Richie Vue faces charges for killing his girlfriend, Kou Thao for shooting, beheading, and disemembering a man.
We've told you about these three stories before - they happened in Marathon County, but they have more in common than that.
All three involve opiate drug abuse and represent a much bigger problem in the community.
Today, law encorcement and other groups launched the "Pushback Against Drug Abuse" campaign in Wausau.
Community leaders want people to know that drugs like heroin, meth, and oxycontin don't affect just the user - they affect EVERYONE.
"Overall as we compare and track our service calls, we are about 14 percent ahead compared to last year," Wausau Police Chief Jeff Hardel said. "So it's just generated so much more work for all of our officers and detectives. It's hard too keep up at this point."
Hardel says competition among drug dealers is increasing.
They're buying or stealing guns to intimidate each other.
That's why responding to a "shots fired" call is now common for Wausau Police.
"We've had so many of our high profile cases, homicides, aggravated assaults, robberies, etc., that have a very strong drug influence," Hardel said. "In other words, they're committing a crime because of their drug addiction."
The Pushback Against Drug Abuse campaign will continue at a June 4 meeting.
LAC DU FLAMBEAU - Just a few years ago, crumbling cement, steps, and seats filled Lac du Flambeau's Indian Bowl. Now, a major reconstruction project is halfway done. It will hopefully give people from all over a chance to learn about Native American culture and traditions once again.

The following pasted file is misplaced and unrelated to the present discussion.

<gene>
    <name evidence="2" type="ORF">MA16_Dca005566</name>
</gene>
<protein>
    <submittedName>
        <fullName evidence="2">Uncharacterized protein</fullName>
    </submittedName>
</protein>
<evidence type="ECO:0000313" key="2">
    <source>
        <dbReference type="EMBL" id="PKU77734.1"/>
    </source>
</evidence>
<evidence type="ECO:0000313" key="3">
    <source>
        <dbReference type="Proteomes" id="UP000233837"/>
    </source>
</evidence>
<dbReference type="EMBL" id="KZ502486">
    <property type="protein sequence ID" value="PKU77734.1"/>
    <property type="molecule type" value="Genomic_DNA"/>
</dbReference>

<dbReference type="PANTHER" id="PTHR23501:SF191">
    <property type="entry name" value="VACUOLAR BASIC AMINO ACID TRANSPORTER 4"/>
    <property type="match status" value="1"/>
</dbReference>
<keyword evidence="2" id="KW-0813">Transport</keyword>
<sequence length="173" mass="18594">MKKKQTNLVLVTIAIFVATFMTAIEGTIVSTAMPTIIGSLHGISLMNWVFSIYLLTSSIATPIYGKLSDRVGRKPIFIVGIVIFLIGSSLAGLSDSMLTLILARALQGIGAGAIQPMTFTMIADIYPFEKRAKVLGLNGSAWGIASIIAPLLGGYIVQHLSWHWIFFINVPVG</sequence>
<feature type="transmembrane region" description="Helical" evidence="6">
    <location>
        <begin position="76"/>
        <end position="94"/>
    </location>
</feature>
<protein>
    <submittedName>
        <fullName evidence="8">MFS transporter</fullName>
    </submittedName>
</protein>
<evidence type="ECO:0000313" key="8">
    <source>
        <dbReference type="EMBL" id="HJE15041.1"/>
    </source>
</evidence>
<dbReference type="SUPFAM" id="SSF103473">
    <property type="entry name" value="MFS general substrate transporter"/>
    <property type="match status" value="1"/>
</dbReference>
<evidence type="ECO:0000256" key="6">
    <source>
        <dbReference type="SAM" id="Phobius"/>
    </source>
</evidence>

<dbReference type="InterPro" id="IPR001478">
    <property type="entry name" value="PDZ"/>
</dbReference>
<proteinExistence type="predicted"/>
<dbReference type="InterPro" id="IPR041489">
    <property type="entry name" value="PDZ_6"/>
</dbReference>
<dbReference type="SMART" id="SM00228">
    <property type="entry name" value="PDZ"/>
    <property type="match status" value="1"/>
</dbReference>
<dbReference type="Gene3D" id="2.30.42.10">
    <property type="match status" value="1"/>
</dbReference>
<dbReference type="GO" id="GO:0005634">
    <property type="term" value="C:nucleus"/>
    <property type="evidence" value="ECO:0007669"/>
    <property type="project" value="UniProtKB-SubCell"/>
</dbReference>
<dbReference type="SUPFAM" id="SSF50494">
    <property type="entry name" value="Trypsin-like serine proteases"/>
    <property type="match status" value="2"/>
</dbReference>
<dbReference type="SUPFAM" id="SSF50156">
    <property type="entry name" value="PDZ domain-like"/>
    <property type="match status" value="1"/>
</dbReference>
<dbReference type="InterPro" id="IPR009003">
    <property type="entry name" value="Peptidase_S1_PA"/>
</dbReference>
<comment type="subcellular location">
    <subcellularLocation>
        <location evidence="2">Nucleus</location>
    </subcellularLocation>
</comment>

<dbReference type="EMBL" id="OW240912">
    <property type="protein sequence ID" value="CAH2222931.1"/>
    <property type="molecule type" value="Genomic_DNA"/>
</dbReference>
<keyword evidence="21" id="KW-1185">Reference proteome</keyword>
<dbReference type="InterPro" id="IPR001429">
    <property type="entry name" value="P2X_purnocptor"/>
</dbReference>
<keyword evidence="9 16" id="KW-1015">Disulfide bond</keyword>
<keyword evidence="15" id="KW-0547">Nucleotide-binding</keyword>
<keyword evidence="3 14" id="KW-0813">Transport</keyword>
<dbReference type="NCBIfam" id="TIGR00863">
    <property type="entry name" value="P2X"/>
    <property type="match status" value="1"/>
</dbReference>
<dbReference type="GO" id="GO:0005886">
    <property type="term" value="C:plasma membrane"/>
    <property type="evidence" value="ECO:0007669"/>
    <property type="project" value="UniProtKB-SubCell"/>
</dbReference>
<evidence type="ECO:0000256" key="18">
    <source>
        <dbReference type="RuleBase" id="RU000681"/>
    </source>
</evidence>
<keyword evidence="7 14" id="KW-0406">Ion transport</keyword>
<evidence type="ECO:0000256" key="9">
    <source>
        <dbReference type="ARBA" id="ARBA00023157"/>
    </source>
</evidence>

"We increase that sense of pride in our community," said Director of Planning and Development Emerson Coy.
Coy still remembers how the old Indian Bowl used to look like.
"It was used in bad shape before that and it was sad," said Coy.
LAC DU FLAMBEAU - On a busy stretch of Highway 47 near Lac du Flambeau -- where hundreds of wheels spin at 55 miles-per-hour each day -- just one tire drags at a slower pace, pulled by one man: the Tire Man.
"I guess I'm the only one nutty enough to do it, I suppose," Frank Tarantino said with a laugh.
Tarantino lives in Mercer, but trains for marathons in Lac du Flambeau. He started pulling a tire on a chain a few years ago after reading about it in a fitness magazine. People often stop to take his picture.
"Little by little you run a little further, a little further," Tarantino said.
SAYNER - A needle and thread means more to Pat Andersen than just sewing.
"I started quilting when I was 19 so it's been a passion of mine for a long time," said Pat.
Quilting gives her a community of ladies in the Northwoods.
"Sayner needs something like this, it needs something for the women to do," said Pat.
After moving to Sayner with her husband Don last spring, the two decided to buy the building that now houses Plum Lake Quilts. Pat needed somewhere to put her long arm machine and that eventually turned into a little retail business.
"I mean little and then it grew a little bit and it grew a little bit more," said Don Andersen.
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